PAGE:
This post was originally written on Tomas' personal blog. We're putting it here as it is. Head out to the game page to learn more and try it out.
For the last few years, I've been sporadically working on a little computer game. I wanted to make games ever since I learned how to program. About a decade and a half in, that's one of the things that still hasn't changed. I'd written a handful of tiny games (mostly Snake clones), have a bunch of unfinished projects from very early on and a couple of game/educational bits and pieces.
Apart from my teenage years, I had never sat down and decided to actually design and build my own computer game. Until Dose Response came along.
The original idea (and I think it was inspired by a conversation on the hunger clocks in Roguelike Radio as well as a few words in The Fall) was this: you play an addict. You need to get your fix to keep going and if you don't, you die from something akin to delirium tremens (or a real delirium tremens if you play an alcoholic). Unlike normal food in roguelikes though: you can die of overdose (and you don't know how pure each dose is -- could be watered-down or really strong) and over time, you develop tolerance, driving you to taking more and stronger stuff.
And that was basically it -- make a game around this concept, change the gameplay depending on whether you're intoxicated, sober and withdrawn, add interesting systems and see where it ends up.
This is where the game was for a long time. Some reasonably interesting systems and ideas, but I could not figure out how to make a coherent thing out of them. There was a ton of things that needed work -- the map generation was literally just randomly placing stuff on the map, the UI needed a ton of work, there were bugs, information that was presented in a confusing manner, etc. etc.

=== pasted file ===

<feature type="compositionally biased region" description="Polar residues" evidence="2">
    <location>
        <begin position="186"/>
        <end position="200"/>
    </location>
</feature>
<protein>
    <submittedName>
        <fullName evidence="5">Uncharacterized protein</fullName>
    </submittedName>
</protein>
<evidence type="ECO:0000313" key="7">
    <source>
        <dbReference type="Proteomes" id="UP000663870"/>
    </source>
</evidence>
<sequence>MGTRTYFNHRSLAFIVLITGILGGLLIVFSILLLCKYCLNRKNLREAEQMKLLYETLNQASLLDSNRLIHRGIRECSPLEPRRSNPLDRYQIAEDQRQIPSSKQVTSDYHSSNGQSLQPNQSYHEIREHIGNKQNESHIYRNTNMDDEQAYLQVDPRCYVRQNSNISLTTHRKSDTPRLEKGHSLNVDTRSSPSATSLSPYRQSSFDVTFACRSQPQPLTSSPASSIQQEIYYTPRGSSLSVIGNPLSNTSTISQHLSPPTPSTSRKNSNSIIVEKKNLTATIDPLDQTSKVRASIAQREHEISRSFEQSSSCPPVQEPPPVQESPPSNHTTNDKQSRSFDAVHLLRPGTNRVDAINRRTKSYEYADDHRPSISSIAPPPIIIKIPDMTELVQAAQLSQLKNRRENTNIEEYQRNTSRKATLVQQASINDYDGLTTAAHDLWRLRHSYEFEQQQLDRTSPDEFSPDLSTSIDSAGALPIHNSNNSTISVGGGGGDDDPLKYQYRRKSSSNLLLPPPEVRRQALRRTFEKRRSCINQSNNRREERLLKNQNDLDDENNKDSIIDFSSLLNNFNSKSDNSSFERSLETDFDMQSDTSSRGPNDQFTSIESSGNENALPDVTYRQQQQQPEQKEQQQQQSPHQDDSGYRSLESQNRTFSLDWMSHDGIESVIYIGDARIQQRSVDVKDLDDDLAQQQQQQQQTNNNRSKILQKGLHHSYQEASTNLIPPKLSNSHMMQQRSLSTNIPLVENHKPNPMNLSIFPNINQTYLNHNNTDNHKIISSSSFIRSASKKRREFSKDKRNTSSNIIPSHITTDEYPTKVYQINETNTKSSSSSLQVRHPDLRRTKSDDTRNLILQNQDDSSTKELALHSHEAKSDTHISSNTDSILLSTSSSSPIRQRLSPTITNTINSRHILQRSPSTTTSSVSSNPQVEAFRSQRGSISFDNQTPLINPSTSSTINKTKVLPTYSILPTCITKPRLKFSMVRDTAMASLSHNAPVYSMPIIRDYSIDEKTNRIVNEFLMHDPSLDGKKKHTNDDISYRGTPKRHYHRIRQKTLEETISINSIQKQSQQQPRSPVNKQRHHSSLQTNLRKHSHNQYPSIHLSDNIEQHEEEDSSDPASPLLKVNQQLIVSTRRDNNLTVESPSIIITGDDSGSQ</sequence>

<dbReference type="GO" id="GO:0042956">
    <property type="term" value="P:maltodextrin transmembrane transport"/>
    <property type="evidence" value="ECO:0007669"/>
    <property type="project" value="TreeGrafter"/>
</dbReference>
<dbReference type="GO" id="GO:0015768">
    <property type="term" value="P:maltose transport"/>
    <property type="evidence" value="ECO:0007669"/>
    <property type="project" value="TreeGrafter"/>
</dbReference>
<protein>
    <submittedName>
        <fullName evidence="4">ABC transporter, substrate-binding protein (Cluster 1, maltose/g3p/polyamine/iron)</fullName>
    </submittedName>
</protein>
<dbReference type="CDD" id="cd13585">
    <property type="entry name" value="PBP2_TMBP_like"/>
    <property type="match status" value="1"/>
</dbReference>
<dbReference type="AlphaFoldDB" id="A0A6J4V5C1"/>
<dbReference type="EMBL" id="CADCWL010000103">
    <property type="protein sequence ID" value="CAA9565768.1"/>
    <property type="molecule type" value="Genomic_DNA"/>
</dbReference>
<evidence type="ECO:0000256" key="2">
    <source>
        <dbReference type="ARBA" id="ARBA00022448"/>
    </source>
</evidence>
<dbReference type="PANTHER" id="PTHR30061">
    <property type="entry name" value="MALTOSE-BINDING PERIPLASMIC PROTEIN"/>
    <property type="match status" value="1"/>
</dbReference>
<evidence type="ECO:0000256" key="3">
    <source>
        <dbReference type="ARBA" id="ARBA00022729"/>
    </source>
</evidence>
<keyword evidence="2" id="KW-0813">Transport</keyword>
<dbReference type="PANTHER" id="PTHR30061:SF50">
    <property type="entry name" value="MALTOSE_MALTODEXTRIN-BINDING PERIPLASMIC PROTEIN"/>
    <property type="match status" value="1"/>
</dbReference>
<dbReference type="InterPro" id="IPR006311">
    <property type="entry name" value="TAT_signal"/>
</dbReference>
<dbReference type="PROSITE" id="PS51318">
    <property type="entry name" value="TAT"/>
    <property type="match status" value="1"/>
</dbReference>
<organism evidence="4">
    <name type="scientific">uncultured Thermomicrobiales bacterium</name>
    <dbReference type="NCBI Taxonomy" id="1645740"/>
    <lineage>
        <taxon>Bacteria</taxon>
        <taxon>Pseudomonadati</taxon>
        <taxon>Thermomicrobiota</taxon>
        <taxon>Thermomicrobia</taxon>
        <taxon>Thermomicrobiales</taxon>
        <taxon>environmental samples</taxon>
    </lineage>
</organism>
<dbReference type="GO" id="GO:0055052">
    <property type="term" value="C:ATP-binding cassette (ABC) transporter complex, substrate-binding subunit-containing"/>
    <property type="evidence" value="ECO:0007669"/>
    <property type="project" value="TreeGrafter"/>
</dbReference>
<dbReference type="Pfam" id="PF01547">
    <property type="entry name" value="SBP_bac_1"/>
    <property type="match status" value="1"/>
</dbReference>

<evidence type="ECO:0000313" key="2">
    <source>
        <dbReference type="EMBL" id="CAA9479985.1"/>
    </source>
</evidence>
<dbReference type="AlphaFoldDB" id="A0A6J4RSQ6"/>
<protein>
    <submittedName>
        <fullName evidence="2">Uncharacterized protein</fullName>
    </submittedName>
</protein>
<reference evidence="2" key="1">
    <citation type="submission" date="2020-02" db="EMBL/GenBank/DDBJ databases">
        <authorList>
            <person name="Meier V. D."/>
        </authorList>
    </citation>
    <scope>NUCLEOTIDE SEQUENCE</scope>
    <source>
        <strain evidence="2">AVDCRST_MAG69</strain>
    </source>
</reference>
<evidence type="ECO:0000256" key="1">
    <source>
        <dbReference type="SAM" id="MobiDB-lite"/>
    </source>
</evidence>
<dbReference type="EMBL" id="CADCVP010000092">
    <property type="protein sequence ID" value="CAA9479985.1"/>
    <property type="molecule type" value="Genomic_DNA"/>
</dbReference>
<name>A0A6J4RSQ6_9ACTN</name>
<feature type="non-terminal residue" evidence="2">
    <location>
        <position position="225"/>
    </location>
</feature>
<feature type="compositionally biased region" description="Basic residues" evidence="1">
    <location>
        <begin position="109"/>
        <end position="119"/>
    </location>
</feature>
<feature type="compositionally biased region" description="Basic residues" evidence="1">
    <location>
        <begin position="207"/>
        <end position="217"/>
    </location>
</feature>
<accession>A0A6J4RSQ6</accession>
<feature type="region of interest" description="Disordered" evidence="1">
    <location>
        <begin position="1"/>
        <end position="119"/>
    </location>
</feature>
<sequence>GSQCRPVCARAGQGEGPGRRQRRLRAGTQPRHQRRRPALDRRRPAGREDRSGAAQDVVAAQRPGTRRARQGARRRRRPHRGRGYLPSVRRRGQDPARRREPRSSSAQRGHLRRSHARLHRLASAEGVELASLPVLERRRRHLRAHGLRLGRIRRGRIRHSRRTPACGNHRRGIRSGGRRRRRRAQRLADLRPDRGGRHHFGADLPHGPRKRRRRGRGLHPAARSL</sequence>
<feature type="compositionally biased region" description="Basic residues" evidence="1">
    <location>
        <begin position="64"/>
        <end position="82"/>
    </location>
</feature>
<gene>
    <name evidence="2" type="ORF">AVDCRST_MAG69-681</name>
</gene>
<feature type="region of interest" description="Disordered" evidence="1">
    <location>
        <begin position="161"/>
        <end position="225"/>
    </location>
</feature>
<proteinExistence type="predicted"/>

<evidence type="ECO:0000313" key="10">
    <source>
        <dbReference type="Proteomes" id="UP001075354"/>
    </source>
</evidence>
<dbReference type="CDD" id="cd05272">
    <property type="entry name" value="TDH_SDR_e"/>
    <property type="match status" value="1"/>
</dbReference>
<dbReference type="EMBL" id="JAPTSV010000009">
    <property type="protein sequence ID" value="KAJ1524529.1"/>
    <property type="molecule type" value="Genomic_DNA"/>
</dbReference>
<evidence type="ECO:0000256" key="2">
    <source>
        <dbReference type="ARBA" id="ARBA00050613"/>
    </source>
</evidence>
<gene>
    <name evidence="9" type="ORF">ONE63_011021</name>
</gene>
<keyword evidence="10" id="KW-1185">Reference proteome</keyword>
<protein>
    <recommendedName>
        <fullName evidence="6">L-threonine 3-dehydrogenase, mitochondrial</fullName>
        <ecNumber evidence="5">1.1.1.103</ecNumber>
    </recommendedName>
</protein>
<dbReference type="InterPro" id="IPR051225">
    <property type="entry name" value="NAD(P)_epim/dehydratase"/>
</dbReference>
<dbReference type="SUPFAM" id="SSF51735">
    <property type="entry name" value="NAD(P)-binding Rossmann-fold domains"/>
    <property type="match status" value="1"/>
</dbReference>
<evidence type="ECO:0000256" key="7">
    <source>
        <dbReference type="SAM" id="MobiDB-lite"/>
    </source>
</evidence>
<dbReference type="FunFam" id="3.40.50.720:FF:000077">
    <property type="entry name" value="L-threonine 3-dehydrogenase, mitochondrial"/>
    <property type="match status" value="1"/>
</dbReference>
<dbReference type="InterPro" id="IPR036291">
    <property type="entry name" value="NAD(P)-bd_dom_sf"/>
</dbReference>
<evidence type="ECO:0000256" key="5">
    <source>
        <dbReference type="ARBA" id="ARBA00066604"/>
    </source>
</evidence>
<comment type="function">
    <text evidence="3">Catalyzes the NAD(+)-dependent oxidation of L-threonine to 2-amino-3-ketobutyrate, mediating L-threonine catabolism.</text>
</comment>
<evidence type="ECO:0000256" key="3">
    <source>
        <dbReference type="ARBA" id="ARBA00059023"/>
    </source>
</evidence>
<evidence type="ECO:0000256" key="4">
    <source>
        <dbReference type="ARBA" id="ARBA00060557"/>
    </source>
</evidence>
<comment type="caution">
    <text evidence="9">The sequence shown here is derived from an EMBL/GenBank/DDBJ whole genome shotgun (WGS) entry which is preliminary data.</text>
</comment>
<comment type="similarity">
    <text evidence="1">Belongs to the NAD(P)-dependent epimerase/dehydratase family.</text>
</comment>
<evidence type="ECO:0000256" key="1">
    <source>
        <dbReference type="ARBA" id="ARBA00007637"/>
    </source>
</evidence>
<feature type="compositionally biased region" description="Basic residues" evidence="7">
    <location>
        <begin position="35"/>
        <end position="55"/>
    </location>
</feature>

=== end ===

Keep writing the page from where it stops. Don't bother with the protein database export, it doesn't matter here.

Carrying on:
I could spent ages working on these things, but none of that was related to the actual gameplay and so I worried I'd be wasting time polishing a turd.
And so the development mostly stopped. I'd still jot down ideas occasionally, but I didn't know how to actually turn what I had into a real game. I couldn't even figure out how to add an ending to it.
If this were a generic fantasy dungeon crawler, you could just add a final level, some tough boss and an item to collect as a placeholder for the real thing. But that wouldn't exactly fit the addiction theme.
About a month ago, I was considering just admitting a defeat and scrapping the whole thing. I don't think there's any point working on a shit game (unless you have ideas to turn it around), but I was uneasy about giving up on Dose Response because it felt like it hadn't even had a chance to be a shit game.
There's this saying in the software world (and I've heard the same thing in the game development circles): release early & release often. But I thought that I should at least wait until I have something that is an actual game before I start showing it around.
Seeing as there was no way for me alone to move forward however, there was little else to do but to talk it through with someone.
And so I've shown the game to my wife (who doesn't play games, but had a fresh perspective) and to a good friend who does, but isn't a fan of roguelikes and low-budget graphics. I told them about the current state of the project, what I felt was blocking me and started to listen.
To my amazement, this actually seemed to work!
Their comments and suggestions helped me to get my mind unstuck. Not everything was directly applicable or going where I wanted to take the game, but they helped push me in the right direction. Or more importantly a direction.
So I've added a few more systems and finally figured out a reasonable placeholder to actually win the game. And after a ridiculous amount of tries, I've managed to beat it.
And that's where we are now. It's still incredibly far from anything people might actually be interested in playing (and that's assuming it will ever end up being fun for anyone other than me), but the whole game feels much more cohesive now and I've a few more ideas to make it better.
And at some point, when I'm reasonably satisfied with the actual gameplay, I'll start working on polish and all the other things necessary for it to be playable by actual human beings.
This may all still end badly -- the game can turn out to be crap, or I might end up abandoning it or whatever. I will promise no release date or regular updates or anything like that. But it's actually something that sort of works together and is playable now.
This is what it looks like:
I've also updated the Dose Response project page. Any new information, downloads and whatnot will end up there.